At the 2015 American Nuclear Society (ANS) Student Conference, held at Texas A&M University, the officers of the Texas A&M Student Chapter of the Institute of Nuclear Materials Management (INMM), along with faculty from the TEES Nuclear Security Science and Policy Institute (NSSPI), led participants in a table-top exercise that focused on the practical applications of nuclear security at facilities. The Nuclear Security Initiative (NSI) is an exercise designed by the faculty at NSSPI to be very similar to the exercises used by technical and public policy officials to simulate security and protection systems for nuclear facilities around the world. For many, this was their first exposure to this sort of analysis. The session was sponsored by Los Alamos National Laboratory.
The exercise, which was moderated by NSSPI director and Texas A&M professor of nuclear engineering Dr. William Charlton, familiarized students with the basic concepts governing physical protection systems including the design and evaluation of a system to defeat outsider threats. Students were asked to recognize vulnerabilities in a security system implemented in a mock nuclear facility and find ways to bolster the system against different types of security threats. Teams of participants were confronted with a specific nuclear security risk and then tasked with mapping the various pathways an adversary could use to reach the vital nuclear materials. The teams then considered the impact on security due to collusion of an outsider with an insider threat. Lastly they developed strategies that could be employed to mitigate the impact of insider threats.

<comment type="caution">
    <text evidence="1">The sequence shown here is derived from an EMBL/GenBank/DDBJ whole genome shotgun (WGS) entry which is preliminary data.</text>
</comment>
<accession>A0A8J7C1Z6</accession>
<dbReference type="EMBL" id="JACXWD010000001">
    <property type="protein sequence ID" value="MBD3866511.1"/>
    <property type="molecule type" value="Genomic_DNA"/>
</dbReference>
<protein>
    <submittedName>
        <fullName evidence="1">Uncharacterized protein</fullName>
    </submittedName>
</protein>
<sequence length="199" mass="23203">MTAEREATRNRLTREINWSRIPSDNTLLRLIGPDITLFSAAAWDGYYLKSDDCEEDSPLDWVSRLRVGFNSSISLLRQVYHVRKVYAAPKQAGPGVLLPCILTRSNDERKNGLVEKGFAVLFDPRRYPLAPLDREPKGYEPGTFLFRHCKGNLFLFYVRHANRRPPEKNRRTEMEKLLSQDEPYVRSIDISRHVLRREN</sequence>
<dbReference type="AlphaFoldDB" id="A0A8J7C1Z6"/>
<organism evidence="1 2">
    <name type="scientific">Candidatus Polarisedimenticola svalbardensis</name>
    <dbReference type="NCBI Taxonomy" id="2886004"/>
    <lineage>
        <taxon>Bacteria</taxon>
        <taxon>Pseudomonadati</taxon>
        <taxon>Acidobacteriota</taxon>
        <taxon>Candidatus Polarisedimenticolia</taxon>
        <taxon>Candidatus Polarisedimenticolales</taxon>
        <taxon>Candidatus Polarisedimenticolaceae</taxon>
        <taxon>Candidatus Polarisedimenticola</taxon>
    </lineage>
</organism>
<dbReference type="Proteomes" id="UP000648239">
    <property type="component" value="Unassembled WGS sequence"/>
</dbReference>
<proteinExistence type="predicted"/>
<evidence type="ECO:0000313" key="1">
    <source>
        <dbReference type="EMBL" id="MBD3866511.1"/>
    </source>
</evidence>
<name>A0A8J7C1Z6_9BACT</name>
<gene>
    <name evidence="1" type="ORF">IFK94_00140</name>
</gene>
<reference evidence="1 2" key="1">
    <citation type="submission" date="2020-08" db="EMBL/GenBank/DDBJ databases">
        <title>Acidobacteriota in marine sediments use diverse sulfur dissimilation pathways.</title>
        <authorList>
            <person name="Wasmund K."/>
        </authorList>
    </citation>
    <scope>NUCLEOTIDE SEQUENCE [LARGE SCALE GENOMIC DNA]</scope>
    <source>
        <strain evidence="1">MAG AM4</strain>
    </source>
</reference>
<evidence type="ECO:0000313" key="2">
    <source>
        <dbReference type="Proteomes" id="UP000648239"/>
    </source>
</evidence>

Students who participated in the activity came from universities across the US, with representation from the University of Tennessee, the University of Wisconsin, Georgia Tech University, the University of New Mexico, and North Carolina State University, among others. After the event, Texas A&M INMM Student Chapter officer Meyappan Subbaiah remarked, “Overall, the participating students felt like this exercise was very informative and helpful. Most students were extremely surprised by the ubiquitous use of physical protection systems in today’s society.”